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Review: The Drop, by Michael Connelly 2011

This is not Connelly’s most recent book, but since all his novels are written in pretty much the same style and with the same level of professional competence, this is as good a place to start as any.
Connelly has two main heroes — Harry Bosch and Mickey Haller. They are half-brothers and each get their own book, unless they happen to run into each other, which they do from time to time.
Harry has this one to himself and it’s just about all he can do to make it through; even then there’s some question as to whether or not things turned out the way he figured they should. And Harry has definite ideas on how things should go. He may be flawed, some might even say he is a troubled soul, but he has integrity. He has his standards and he follows his own path.
In The Drop, his main problem is what is known in police work as “high jingo,” which refers to political skullduggery within the department. Harry just wants to find out if the guy on the sidewalk jumped or was pushed from the 79th floor balcony. But all the bureaucrats above him are more interested in using the situation to get the upper hand on a councilman Irvin Irving, who is the victim’s father and a pain in the neck as far the police department is concerned.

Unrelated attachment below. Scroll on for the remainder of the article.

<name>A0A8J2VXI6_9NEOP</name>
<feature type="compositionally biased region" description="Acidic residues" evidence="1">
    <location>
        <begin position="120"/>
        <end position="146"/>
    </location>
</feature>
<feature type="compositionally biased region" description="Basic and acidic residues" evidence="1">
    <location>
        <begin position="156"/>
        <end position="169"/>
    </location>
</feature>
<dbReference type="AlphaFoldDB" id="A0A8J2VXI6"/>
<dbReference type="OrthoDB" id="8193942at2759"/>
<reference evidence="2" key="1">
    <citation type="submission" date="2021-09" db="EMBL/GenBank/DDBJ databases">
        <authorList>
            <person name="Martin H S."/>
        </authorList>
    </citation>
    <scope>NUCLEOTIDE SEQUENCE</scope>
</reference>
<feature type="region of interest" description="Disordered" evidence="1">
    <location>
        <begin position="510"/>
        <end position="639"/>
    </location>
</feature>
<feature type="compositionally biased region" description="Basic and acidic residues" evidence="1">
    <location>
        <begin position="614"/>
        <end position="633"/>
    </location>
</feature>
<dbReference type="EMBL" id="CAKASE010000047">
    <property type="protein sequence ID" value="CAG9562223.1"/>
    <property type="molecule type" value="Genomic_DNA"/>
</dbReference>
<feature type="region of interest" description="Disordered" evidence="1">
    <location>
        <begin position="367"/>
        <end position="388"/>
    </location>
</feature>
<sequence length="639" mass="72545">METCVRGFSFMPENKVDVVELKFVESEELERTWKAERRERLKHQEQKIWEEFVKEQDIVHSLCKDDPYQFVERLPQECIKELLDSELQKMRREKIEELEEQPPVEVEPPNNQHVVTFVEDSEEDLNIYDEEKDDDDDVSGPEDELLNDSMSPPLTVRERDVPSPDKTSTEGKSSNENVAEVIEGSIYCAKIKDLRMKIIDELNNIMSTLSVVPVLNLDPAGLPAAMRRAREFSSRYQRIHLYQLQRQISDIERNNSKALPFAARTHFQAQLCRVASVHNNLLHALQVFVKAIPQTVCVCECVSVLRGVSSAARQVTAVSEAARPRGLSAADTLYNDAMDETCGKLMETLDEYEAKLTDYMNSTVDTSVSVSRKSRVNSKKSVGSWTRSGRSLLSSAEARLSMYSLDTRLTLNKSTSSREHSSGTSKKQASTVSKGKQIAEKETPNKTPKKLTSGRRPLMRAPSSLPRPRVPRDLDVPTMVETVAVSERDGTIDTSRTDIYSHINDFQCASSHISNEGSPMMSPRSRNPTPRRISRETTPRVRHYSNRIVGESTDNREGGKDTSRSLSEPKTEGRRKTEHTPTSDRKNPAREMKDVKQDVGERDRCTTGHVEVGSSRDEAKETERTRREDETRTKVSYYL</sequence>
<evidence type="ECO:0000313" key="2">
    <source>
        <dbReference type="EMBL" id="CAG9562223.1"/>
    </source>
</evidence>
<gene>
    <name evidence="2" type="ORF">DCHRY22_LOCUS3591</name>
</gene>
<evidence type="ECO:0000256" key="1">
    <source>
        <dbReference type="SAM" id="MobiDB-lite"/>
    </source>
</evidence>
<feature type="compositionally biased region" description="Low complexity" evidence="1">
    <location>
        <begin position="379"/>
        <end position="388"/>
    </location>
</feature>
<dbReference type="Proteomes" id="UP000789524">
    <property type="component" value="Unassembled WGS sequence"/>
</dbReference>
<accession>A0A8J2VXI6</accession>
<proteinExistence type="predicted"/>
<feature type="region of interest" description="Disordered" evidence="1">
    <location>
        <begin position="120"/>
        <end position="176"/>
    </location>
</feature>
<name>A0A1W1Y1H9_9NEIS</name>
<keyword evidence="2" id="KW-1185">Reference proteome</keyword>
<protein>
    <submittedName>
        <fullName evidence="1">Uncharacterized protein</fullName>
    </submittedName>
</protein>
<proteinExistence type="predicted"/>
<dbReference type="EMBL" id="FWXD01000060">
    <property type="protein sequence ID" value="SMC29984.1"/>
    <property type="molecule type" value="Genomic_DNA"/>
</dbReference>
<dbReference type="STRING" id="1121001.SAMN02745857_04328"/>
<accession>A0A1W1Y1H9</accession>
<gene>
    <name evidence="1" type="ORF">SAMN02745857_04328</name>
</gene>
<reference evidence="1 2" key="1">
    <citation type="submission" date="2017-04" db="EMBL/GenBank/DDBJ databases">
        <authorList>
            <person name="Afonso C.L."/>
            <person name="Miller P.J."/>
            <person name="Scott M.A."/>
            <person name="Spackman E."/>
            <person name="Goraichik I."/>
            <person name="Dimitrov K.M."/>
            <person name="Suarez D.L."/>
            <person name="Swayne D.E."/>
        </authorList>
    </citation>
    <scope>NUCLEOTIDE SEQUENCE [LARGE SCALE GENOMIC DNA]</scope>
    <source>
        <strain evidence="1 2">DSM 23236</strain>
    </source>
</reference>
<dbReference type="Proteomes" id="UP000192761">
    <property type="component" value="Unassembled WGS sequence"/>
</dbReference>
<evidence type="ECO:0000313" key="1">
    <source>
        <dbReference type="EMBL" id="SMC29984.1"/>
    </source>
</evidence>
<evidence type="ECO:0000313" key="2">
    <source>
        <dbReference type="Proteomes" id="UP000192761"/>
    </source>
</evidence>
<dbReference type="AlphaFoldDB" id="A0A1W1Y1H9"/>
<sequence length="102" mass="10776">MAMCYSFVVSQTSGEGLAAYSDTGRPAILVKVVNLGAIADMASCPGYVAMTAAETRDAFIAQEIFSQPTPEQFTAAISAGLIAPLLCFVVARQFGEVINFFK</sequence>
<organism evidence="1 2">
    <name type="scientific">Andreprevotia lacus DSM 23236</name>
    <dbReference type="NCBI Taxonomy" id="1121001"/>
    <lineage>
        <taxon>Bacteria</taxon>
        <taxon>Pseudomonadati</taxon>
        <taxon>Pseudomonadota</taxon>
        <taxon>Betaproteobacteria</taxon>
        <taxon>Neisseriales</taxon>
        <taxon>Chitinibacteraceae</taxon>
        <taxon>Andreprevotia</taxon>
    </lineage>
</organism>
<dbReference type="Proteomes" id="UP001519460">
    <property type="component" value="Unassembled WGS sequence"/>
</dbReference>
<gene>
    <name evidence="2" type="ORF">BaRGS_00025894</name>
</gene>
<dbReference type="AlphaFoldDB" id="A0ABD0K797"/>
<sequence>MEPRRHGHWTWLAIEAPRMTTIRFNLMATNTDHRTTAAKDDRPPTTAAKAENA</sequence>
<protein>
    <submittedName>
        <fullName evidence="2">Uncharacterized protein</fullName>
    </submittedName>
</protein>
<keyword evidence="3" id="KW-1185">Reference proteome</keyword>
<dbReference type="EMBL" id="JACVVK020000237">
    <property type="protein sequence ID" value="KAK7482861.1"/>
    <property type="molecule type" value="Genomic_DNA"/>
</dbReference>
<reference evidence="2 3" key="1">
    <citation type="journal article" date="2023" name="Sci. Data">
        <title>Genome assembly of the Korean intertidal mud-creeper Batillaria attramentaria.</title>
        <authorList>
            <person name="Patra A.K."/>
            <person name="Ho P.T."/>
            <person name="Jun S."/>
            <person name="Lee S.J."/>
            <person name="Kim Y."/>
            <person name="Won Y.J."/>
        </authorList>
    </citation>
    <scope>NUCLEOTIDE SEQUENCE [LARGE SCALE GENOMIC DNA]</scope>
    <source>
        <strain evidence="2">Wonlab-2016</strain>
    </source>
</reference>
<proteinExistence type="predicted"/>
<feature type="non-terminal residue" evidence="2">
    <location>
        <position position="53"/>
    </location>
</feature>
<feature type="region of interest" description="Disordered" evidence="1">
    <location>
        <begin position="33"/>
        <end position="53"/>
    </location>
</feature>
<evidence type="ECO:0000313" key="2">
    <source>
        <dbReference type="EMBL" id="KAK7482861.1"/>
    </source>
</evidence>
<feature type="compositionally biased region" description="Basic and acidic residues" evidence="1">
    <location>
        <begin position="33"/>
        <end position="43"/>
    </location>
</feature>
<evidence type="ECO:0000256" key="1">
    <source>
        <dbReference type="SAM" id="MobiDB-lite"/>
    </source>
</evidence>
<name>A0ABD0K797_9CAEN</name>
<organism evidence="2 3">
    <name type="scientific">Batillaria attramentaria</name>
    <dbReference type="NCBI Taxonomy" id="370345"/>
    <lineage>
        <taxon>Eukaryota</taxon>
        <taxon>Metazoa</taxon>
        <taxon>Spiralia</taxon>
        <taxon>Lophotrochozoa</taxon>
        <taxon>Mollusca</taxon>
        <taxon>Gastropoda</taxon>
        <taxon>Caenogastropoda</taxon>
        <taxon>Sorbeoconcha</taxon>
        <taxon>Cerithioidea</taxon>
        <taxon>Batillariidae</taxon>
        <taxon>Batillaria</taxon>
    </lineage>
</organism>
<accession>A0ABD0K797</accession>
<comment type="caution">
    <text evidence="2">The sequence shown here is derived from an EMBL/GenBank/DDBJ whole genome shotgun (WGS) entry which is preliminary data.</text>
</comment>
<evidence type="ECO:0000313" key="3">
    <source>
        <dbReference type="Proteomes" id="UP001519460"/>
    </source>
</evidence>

There’s a lot of high jingo and not much in the way of happy ending, but Bosch does manage to maintain his integrity and, in his spare time, solve a cold case that results in the arrest of a serial killer.
Harry’s half-brother Mickey does show up briefly in Nine Dragons (2009) when he is called in to defend Harry against two cops from Hong Kong who want to arrest him for the murder of a rather large number of people in that city.
Harry actually did it, but he had good reason. He was simply trying to rescue his daughter from some people he thought belonged to one of the Chinese triads but turned out to be ordinary evil people who were going to sell her organs for big money.
This book is more of an action-packed thriller than The Drop, and has a lot more shooting. People die, and not all of them are the bad guys.
One more thing. John Grisham’s latest novel, Gray Mountain, is concerned almost entirely with a comprehensive examination of all that is wrong with the coal industry. Strip mining is bad and Grisham takes 368 pages to tell us why. Something unexpected happens about half-way through, but that’s about it.
The rest is all about strip mining and black lung disease and the young lawyer who we all know is going to strike a blow for justice three pages from the end.

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